In an effort to combat imported cars that allegedly violated EPA standards, legislation was instated that required registered imported cars to be at least 25 years old, barring newer cars from being imported. One article on Jalopnik commented on the problem, stating that the issue was never about emission standards. The author of the article, Patrick George, theorizes that the import law was instead, related to protecting car dealers, who in the 1980s, had been losing out on profits due largely to foreign imports. Mercedes, as well as other manufacturers, successfully lobbied for pass of an car import ban in 1988. It's a shame too, as this law that was essentially instated under false pretenses: it really wasn't ever about the environment and has always been about the money in the car industry.
Anyways, America's collectors have been plagued by this issue for what feels like forever, but by 2018, there are plenty of 80s and 90s cars that are just "coming of age." Additionally, there are plenty of amazing foreign cars that are either just on the cusp, or years away from being old enough to be legal in the US, so I've collected a list of 10 awesome imports that we can drive and 10 we can't.
Many of the cars on this list are 90s models from countries like Japan, France and Germany and all of them are relics from automobile history, while others are new models that have been restricted to sale in certain countries. Its a shame too, because all of these cars are awesome models, ranging in different styles and varying levels of power, but whatever the case, let's get started.
20 Can't Import: Nissan Skyline R34
Unlike the stellar R32, the fifth generation of the Nissan Skyline GTR, the R34, isn't quite old enough to pass import laws, thus leaving it the best foreign car on this list that can't be exported (into the US anyway).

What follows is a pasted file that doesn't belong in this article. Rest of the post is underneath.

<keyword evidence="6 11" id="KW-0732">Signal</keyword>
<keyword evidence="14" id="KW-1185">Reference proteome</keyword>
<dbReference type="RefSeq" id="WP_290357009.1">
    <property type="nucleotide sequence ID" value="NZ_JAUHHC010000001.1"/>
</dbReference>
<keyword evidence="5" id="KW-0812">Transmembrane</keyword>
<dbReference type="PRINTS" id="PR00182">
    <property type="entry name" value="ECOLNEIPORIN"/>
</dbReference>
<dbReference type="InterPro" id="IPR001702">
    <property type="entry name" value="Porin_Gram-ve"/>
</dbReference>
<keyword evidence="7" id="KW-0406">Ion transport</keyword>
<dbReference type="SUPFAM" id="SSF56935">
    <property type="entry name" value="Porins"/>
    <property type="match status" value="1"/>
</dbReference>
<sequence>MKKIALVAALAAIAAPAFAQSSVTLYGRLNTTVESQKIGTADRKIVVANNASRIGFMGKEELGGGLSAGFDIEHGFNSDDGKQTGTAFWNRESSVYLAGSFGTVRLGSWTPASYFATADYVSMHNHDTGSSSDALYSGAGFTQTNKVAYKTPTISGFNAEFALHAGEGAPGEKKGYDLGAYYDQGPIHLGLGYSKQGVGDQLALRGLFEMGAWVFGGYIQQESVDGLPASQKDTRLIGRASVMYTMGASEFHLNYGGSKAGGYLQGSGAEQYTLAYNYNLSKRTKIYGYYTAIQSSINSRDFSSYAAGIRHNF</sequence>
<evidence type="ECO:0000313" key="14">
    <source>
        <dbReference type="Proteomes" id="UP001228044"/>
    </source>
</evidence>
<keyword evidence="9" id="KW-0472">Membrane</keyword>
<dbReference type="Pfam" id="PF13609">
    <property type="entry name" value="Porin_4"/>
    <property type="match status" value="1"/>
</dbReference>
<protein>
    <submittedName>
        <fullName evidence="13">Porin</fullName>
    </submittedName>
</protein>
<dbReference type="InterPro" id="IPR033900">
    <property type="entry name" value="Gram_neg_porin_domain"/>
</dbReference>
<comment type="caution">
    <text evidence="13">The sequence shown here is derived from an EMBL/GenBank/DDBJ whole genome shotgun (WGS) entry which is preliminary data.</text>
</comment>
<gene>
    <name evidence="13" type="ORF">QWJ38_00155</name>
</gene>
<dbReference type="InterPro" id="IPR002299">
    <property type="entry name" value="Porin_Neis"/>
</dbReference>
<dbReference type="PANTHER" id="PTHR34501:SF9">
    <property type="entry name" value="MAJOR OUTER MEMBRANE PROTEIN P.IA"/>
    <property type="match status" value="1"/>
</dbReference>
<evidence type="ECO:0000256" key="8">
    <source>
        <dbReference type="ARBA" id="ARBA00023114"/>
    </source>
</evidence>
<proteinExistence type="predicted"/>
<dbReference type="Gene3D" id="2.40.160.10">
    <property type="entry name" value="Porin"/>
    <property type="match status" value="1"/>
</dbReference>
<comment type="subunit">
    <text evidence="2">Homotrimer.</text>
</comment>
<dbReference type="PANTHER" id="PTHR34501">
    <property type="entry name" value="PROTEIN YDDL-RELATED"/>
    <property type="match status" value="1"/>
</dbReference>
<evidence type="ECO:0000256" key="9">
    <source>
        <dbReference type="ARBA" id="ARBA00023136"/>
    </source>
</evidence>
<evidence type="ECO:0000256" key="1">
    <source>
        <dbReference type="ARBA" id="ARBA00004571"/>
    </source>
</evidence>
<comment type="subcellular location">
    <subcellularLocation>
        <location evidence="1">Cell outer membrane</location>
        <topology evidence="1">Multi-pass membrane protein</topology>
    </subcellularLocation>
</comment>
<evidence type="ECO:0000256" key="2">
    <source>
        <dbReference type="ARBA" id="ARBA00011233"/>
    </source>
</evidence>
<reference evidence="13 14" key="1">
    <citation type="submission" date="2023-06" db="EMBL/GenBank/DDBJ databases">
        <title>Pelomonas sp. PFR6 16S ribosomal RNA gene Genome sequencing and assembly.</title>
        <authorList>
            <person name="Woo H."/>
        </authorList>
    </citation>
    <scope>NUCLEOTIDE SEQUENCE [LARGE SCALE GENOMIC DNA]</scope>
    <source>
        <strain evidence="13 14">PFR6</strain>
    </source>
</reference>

The R34 comes equipped with a 2.6L in-line, twin turbo, 6-cylinder engine that can output 276 horsepower.
The car was originally introduced in 1999 and saw production until 2002, when Nissan released the final version of the Skyline, the GTR V-Spec II Nür, was released. Being the last model in a line of amazing sports sedans arguably makes the R34 Skyline GTR the rarest GTR, if not one of the most legendary JDM vehicles of the century.
19 Can't Import: Alpine A110
Orginally introduced in the 1960s, the Alpine A110 made a name for itself as an incredible, French-made sports car that was especially successful in rally competitions. It was discontinued in 1977, but was reintroduced last year at the Geneva International Motor Show. The new A110 is incredible: beautifully designed and packing a turbocharged, petrol, in-line 4, 1.8L engine that can output 249 brake horsepower. While the car was actually developed by Renault-Nissan, it was refined by Alpine and I must admit, pushing well over 200 horsepower with a 1.8L engine is incredible. This is definitely one car that we wish we could import but sadly, can't.
18 Can't Import: Ford Focus RS500
Limited to the European markets, the Ford Focus RS500 is a limited edition Focus trim that features a series of upgrades from the stock Focus. The engine, a turbocharged Duratec 2.5L has been tuned to output 345 horsepower, with the help of other upgrades to the intercooler, air filter and exhaust system.
Really, there are too many improved features on this trim to list, so it's no surprise there was only 500 made.
The models were even numbered, as pretty much all of them went to specific collectors. Its rather unfortunate that this particular trim of the Focus is not available for import, as I think it would be an awesome upgrade to the domestic Focus RS.
17 Can't Import: Mazda Cosmo
The Mazda Cosmo, also known as the Eunos Cosmo, was based on the 1985 MX-03 concept and came to production in the 90s. Interesting enough, the Cosmo is actually the only Mazda that uses a triple rotor engine, making it rather unique. The engine can output about 300 horsepower, meaning this coupe packs a serious punch, but the most notable additions are the luxury features. The Cosmo comes equipped with power features that include touch-screen controlling, navigation and a list of other features. The earliest models of the Cosmo are actually old enough to be imported, however, all models will hit the 25 year mark pretty soon.
16 Can't Import: Lotus Elise S1
The Series 1 Lotus Elise began production in 1996 and ceased in 2001, when the Series 2 was introduced. Despite its relatively low power output of 118 brake horsepower, the Lotus Elise S1 is an absolute speed demon due to its curb weight of about 1,600 lbs.
In addition, the low center of gravity and weight displacement of the mid-engine design allows the car to be nimble and quick, so needless to say, it's sought after by adrenaline junkies all over the world.
Unfortunately, the Elise S1 isn't quite old enough to be imported into the US just yet, securing its position on this list.